The United States on Thursday said it was ready for high-level interactions with prime minister-elect Narendra Modi, but will wait to hear from his government on the logistics.
The US does not want to "impose an architecture or a time-table" on the new government.
"We will be waiting to hear from them," said US assistant secretary of state Nisha Desai Biswal.
The US state department's senior-most official for India, and South and Central Asia - who was born in Gujarat - was speaking to reporters working for Indian news organisations.
Her boss, secretary of state John Kerry, is keen to visit India "soon" to meet Modi and re-extend President Barack Obama’s invitation to him to visit the US.
The annual strategic dialogue between the two countries, held alternately in their respective capitals, could have afforded Kerry that chance if the dialogue was happening in Delhi.
It's Washington's turn to host it this year.
But the US is open to considering changes in the timetable and structure of the dialogue to facilitate that meeting, if that was the earliest interaction possible with Modi.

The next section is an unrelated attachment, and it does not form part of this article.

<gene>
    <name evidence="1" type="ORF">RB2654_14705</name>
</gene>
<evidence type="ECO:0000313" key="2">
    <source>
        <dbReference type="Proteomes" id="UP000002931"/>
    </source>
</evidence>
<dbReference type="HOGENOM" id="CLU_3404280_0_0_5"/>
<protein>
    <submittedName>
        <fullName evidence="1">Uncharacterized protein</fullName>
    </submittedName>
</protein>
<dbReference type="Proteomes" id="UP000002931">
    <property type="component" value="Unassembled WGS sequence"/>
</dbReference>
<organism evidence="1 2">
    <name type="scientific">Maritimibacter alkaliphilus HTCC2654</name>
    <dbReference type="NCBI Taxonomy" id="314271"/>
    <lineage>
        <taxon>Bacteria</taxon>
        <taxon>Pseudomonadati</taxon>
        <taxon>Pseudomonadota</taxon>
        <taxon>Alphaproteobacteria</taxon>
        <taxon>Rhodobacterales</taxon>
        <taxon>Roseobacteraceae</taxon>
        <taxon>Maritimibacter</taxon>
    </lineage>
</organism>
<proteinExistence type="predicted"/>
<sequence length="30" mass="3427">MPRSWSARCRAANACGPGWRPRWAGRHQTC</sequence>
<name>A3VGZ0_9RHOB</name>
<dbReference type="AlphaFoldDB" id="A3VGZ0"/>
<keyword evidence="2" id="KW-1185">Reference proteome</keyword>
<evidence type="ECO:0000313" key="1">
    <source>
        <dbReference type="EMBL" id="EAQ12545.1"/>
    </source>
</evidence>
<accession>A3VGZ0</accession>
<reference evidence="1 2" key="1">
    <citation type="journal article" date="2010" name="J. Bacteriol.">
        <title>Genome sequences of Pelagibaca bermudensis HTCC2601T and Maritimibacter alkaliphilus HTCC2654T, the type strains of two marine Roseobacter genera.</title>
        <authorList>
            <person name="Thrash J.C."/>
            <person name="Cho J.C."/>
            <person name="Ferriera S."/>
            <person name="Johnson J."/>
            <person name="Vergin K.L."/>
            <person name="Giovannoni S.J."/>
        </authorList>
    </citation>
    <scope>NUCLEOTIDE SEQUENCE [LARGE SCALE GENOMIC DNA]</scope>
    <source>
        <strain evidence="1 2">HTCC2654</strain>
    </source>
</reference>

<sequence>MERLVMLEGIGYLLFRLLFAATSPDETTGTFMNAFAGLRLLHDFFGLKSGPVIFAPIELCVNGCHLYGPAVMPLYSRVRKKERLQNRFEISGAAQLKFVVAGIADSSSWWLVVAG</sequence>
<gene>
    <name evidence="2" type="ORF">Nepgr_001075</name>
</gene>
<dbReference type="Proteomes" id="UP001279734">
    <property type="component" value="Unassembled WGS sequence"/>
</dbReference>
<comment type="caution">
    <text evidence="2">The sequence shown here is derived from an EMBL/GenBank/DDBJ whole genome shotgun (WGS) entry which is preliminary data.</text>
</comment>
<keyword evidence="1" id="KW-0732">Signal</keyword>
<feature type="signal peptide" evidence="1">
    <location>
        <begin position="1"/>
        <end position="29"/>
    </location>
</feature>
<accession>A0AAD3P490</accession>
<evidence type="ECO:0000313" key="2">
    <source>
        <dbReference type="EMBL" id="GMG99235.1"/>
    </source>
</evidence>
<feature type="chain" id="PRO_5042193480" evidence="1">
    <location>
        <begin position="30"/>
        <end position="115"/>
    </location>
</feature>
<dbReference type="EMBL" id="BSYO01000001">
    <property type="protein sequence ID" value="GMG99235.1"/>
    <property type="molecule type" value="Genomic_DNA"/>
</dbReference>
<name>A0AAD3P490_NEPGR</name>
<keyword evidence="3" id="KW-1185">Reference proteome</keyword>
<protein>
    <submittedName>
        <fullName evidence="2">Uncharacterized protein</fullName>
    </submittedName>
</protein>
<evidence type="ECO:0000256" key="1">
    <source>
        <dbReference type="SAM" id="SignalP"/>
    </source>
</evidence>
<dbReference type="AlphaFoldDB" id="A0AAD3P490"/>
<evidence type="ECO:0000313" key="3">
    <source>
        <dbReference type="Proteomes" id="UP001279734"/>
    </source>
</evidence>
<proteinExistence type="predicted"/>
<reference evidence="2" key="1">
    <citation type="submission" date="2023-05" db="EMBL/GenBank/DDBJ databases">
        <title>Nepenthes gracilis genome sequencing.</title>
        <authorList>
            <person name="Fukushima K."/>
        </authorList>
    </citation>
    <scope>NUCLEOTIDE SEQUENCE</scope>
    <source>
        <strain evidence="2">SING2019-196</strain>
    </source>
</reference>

"There are a lot of different possibilities that can be discussed," Biswal said when asked whether the US would like the dialogue to be hosted by Delhi.
She added that it's best for her to wait until her counterparts were in place in India.
But, she stressed, "we are open, we are very open".
Not in the least to counter the perception that the US was too late to end its boycott of Modi — some have suggested the visa ban on him should have gone a long time ago.
Since the end of elections in India, the US has tried — through tweets, statements and a phone call from Obama to the PM-designate — to expunge its anti-Modi record.
Modi, then the chief minister of Gujarat, was denied a diplomatic official visa in 2005 over his alleged failure to stop the 2002 riots in his state. The US had also cancelled his tourist visa.
Stung, the chief minister never applied for a visa again.
As prime minister, Modi will require a different category of visa — A-1 — which he should have no trouble getting with an outstanding invitation from the US president.
But the US is nervous about Modi.
And, it's not just the White House.
A number of US lawmakers, therefore, had themselves paraded at an event on Capitol Hill on Thursday in support of the new government.
Ed Royce, Republican chairman of the powerful House foreign relations committee, recalled meeting Modi after the 2002 earthquake and being impressed by his response.
The US, with all of its different wings, wants to work with Modi and is willing to wait for his government to get through the transitional phase before engaging with it vigorously.
But don't expect it go easy on recent trade tensions.
Those "vexing" issues will continue, Biswal said, adding, the US has its worst such problems with Canada and EU, its closest allies.